When I talk to software developers I always stress that as professionals they have an ethical obligation to deliver good code quality. I’m not alone in this – people far more known and respected, like Ken Schwaber for example, keep on saying the very same thing for years now: if you are software professionals you have to act like professionals.
This obligation is very much linked to the so-called structural quality (how well the code is built), because this aspect of software has a great effect on our clients and future users of the software we produce, yet it is completely hidden from the clients. Clients can, for the most part, detect visible functional defects (application no doing what was intended, system ill-behaving etc.), but they are usually not equipped to assess how well the software they pay for has been built internally. However, in the long run it is the structural quality that has a higher impact on the total cost of ownership and other financial parameters of a software project. The customers are obviously not professionals in the field of software development, but they trust that developers they hire are. Therefore, clients have all the right to expect good quality (understood as well built, testable, extendable, maintainable code) even if it was not explicitly requested in the contract. However, for now software developers yield to pressure and produce horrendous code just to meet time constraints (commonly known as “deadlines”).
A good parallel is civil engineering. If we hire a construction company to build a building for us we expect it to be structurally safe, built from safe materials and adhering to widely accepted engineering standards. Clients are not expected to be civil engineers or construction foremans capable of personally ensuring it is the case – clients trust builders will do their job properly and by virtue of clients’ trust it is the builders’ ethical obligation. This ethical obligation is so widely recognized in societies, that is has became a legal obligation almost everywhere in the world.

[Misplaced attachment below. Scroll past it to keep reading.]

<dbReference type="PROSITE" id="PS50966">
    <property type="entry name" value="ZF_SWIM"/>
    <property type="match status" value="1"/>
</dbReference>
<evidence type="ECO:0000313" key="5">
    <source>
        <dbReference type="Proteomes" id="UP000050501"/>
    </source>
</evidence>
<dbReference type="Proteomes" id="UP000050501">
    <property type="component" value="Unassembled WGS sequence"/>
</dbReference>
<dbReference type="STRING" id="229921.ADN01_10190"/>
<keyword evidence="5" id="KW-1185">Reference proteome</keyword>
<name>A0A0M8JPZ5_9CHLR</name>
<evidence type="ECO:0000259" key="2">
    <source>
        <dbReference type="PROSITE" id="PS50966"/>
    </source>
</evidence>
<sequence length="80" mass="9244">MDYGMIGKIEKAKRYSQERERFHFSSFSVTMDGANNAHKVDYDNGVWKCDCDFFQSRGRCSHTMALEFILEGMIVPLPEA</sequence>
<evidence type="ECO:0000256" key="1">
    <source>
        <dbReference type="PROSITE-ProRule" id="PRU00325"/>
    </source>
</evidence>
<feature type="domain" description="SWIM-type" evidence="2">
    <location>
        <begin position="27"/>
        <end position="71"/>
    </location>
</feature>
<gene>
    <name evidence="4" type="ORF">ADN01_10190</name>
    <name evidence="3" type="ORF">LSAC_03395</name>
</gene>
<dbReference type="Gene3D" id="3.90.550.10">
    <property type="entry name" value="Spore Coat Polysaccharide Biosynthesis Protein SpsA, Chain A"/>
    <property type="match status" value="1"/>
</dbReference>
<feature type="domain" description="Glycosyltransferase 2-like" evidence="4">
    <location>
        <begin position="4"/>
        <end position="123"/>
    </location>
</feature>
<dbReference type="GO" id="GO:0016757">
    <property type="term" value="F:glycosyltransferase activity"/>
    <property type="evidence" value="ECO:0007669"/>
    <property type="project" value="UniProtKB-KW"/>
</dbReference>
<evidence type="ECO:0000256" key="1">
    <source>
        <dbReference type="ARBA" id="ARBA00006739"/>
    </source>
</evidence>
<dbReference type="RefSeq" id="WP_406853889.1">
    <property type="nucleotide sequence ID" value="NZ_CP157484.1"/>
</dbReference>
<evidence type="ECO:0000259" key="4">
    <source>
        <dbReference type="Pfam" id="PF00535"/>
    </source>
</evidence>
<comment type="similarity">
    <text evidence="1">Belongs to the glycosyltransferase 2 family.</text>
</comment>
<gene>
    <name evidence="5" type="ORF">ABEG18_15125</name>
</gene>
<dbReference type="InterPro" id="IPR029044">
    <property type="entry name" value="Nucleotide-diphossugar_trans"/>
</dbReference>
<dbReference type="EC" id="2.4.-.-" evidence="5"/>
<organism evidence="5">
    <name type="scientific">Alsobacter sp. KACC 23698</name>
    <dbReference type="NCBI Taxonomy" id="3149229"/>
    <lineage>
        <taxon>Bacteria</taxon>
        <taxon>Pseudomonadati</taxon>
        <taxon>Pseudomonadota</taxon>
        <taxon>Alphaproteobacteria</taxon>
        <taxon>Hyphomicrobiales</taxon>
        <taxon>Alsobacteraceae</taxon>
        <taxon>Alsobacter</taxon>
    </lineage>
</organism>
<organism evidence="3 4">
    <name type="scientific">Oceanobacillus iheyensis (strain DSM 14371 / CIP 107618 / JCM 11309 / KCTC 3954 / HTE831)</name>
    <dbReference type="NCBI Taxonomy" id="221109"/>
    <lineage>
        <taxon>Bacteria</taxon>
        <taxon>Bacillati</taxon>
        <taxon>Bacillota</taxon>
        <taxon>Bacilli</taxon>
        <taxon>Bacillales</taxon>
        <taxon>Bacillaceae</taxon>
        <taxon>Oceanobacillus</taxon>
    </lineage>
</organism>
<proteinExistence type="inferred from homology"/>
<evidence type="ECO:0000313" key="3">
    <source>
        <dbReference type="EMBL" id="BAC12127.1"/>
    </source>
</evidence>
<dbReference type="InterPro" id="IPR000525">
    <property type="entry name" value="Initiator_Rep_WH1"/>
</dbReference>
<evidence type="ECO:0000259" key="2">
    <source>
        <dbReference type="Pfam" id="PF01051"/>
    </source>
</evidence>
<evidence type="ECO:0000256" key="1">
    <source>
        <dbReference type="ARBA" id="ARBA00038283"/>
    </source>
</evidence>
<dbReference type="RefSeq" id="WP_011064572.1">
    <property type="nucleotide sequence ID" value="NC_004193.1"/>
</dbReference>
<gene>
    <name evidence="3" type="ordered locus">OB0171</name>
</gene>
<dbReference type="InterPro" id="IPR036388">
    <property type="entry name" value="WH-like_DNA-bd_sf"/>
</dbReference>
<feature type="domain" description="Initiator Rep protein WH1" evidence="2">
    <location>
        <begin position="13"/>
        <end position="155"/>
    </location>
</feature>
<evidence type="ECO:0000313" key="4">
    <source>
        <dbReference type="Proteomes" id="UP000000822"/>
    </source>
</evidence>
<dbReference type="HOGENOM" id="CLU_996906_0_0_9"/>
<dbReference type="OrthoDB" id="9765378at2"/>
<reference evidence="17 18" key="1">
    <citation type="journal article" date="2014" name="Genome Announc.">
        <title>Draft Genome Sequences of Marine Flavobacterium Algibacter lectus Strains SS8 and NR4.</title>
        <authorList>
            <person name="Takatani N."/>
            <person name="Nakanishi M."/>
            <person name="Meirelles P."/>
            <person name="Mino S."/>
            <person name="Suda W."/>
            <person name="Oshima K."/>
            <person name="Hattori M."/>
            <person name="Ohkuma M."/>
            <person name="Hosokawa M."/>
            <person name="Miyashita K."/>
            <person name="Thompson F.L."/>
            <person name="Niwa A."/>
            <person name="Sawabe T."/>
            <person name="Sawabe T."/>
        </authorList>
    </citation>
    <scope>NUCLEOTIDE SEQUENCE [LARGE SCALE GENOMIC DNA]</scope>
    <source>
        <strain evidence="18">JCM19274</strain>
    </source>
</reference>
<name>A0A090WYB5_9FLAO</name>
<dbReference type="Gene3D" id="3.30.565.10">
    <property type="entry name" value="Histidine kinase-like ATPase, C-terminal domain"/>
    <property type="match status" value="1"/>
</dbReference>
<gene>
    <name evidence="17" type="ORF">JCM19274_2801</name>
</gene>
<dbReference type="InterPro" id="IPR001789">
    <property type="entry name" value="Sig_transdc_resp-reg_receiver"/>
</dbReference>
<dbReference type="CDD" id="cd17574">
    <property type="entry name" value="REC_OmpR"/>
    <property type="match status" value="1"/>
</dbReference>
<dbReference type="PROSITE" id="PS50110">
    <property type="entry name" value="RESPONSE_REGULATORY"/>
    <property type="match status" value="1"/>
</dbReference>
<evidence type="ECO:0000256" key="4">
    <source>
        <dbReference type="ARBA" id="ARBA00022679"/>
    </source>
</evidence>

It is only logical then that the same will happen to the software development profession at some point. What I wait for now is a lawsuit that will claim damages from a software development company for poor structural quality of a working software product “delivered on time and within scope”. A client will finally come to claim damages after they find out two years after delivery that while the product works its code is unreadable, it doesn’t have an automatic test harness (unit testes, automated acceptance tests etc.) and it is therefore very costly or impossible to extend it further. I am not a lawyer, but I do think it would be a winnable case.
I wonder if those in the software development profession really need such a wake-up call from the legal system before they will understand that it has their obligation to do things right – not just “on time, within scope”.
 By “developers” I understand everyone involved in building a software product – not only programmers, but also test engineers, DB gurus, usability designers etc. etc.